One more useful way to reduce your bill 213
27 Capital Acquisition Tax 214
Take full advantage of the tax-free thresholds 214
Five completely tax-free categories 215
Two useful ways to avoid capital acquisition tax 216
Farms 216
Businesses 216
28 Love, Marriage and Lower Taxes 218
Marriage brings greater flexibility 218
Other tax concessions made to married couples 219
Even better news if you’re married and self-employed 219
29 Tax for the Ex-pat 221
It’s all about residency and domicile 221
What happens when you move abroad? 222
A money-back offer: tax rebates 222
What is your tax status? 222
Your personal tax credits and reliefs 223
Get professional help! 224
30 Special Tax Advice for Farmers 225
Income tax 225
Capital Acquisitions Tax 226
Capital Gains Tax 226
VAT 227
Stock relief 227
Compulsory disposal of livestock 227
Capital allowances 227
Stamp duty 228
Farm consolidation relief 228
Leasing of farm land 228

Part 9: When the Last Thing You Want To Think About is Money 229
31 Redundancy 230
Background briefing on ‘redundancy’ 230
How much are you entitled to? 231
What happens if the employer doesn’t pay up? 231
What’s the tax situation? 231
Claiming tax relief on a redundancy payment 232
32 Separation 233
The implications of living apart 233
What happens when you live apart? 233
Legal separation 234
What is a judicial separation? 235
33 Divorce 237
The importance of budgeting 237
How your situation will have changed 238
Making proper pension provision 238
34 Coping With Bereavement 240
A short list of definitions 240
When there is a will 241
When there is no will or no valid will 242
The right of the spouse to inherit 242
Status of children under a will 243
Non-marital children 243
Non-marital relationships 244
The role of the personal representative 244
Obtaining the Grant of Representation 244
The importance of notifying the tax office 245
The benefits of joint ownership 246
How is it that assets can pass outside of the will or intestacy? 247
35 MARP, Personal Insolvency and Bankruptcy 249
The first steps in the process 250
Personal Insolvency Bill 2012 255
Bankruptcy 261
Regulation of PIPs 264
Here’s what to do 264
36 Non-nationals – A Guide to Living in Ireland 266
Permission, stamps and conditions 267
Business immigration programmes 269
So you have arrived in Ireland 270
10 things you may want to consider when you first arrive in Ireland 271
Support groups 278
37 Jim Power’s 2020 Economic Global Update 285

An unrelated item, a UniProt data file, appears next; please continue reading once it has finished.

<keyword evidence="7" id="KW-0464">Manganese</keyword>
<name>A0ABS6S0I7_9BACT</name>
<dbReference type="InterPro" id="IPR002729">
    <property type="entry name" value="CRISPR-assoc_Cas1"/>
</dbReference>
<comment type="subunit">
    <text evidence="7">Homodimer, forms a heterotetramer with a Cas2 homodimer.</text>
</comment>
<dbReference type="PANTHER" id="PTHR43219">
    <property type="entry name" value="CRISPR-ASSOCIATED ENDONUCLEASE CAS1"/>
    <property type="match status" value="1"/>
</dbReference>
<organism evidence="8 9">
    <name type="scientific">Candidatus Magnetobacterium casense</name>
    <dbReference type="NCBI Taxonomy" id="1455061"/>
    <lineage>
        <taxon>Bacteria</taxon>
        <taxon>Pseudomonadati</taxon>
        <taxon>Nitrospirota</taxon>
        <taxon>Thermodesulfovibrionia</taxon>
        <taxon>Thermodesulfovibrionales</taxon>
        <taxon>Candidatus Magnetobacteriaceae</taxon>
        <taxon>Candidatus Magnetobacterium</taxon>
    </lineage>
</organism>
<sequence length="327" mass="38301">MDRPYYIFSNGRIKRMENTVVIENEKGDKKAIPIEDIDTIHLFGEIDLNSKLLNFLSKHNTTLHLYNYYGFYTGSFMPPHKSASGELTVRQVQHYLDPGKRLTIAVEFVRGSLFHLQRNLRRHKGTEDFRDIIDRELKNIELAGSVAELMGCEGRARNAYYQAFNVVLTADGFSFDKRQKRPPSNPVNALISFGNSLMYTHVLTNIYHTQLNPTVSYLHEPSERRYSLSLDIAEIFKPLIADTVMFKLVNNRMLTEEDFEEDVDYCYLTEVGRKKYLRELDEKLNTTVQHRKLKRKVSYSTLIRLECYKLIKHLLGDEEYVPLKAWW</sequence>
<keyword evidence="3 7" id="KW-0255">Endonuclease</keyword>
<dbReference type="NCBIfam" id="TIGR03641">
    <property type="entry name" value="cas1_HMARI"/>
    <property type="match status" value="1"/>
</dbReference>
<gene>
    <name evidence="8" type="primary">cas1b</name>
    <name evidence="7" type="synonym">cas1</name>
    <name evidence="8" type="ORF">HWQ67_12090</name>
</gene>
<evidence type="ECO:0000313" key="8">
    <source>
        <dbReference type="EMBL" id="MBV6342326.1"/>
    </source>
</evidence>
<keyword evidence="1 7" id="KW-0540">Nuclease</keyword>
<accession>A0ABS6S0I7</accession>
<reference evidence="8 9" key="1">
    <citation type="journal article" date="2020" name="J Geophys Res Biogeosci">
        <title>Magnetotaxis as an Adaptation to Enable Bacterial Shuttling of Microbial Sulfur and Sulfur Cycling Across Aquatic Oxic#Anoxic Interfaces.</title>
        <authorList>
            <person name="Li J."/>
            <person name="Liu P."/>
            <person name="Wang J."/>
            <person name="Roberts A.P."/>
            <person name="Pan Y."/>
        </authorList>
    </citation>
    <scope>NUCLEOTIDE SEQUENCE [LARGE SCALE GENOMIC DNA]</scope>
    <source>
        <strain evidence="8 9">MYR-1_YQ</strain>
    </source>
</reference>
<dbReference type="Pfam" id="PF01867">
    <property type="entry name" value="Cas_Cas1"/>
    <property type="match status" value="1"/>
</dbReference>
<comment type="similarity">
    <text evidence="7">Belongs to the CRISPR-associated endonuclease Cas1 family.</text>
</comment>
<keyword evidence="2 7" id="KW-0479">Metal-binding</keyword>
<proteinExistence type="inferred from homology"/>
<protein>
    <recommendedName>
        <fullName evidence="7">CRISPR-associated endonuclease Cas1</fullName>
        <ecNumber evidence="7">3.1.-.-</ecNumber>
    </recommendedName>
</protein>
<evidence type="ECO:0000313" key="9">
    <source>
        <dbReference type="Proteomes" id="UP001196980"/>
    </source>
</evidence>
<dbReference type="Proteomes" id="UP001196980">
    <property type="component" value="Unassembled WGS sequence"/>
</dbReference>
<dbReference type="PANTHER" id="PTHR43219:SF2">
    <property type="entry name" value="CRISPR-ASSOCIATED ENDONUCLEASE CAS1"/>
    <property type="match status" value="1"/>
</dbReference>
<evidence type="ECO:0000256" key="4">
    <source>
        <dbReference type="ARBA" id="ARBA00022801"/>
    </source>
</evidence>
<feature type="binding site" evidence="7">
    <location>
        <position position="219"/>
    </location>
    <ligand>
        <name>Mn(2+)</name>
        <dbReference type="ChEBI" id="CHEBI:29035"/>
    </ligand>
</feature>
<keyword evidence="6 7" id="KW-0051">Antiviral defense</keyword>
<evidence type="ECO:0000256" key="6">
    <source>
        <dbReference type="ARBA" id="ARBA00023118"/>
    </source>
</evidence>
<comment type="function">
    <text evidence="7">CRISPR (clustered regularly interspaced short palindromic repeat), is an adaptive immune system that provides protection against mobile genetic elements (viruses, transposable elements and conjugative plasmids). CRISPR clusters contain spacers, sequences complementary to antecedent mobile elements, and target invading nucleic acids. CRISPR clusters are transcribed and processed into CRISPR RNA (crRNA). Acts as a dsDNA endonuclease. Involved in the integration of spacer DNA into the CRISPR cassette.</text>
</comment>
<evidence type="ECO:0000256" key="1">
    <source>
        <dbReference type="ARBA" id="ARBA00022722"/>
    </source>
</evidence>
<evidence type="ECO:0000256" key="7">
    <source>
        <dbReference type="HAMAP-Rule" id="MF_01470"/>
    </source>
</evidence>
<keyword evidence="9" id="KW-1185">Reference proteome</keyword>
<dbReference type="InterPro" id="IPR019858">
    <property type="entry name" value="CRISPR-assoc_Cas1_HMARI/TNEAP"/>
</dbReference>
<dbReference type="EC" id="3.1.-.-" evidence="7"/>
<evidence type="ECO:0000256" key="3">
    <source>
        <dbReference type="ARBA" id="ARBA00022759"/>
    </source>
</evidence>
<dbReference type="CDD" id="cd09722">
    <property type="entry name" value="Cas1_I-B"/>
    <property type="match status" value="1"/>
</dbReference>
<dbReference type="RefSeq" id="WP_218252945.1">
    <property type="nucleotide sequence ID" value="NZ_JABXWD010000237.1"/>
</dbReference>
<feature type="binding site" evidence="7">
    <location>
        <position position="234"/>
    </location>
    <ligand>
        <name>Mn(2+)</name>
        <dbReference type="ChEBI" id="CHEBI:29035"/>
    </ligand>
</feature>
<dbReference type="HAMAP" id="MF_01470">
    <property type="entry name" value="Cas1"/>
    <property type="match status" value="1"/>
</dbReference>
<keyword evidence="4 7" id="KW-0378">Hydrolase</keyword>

The World in 2019 285
The World in 2020 286
Interest rates 288
The Irish housing market 288
The context for the Irish economy 289
Economic background to Budget 2020 290
The economic assumptions 291
The fiscal assumptions 292
The key features of Budget 2020 293
Overall assessment 294
Appendix 1: Learn to Speak the Language 295
Percentages made easy 295
The vital difference between capital and income 298
The miracle of compound interest 298
Gearing 300
Appendix 2: Tax Rates and Credits 302
Appendix 3: Tax Computation Template 304
Appendix 4: The Money Doctors’ Annual Budget Account 305
Appendix 5: Money Doctors services 307
Appendix 6: Useful Addresses 313
Appendix 7: Important Tax Dates 317
Appendix 8: 100 Ways to Save Cash 320
Appendix 9: Mortgages for First-time Buyers 334
Appendix 10: The Money Doctors’ Tips For the Top 339
Appendix 11: Budget 2020 356
Index 362

John Lowe is a personal and corporate finance expert offering independent financial advice and popularly known as the Money Doctor ( He is a Fellow of The Institute of Bankers, an Accredited Product Adviser (APA), a Qualified Financial Adviser (QFA) and a Chartered Director (CDir). One of 114 Personal Insolvency Practitioners (PIP) in the country, he is also a bestselling author and writer on personal finance, with thousands of articles in print, along with many radio and TV contributions including weekly written contributions on and the Irish Daily Star (Thursdays). His popular corporate financial wellbeing seminars help attendees restructure their finances and maximise their income, not to mention reduce their stress levels! He does for your wealth what a good doctor does for your health.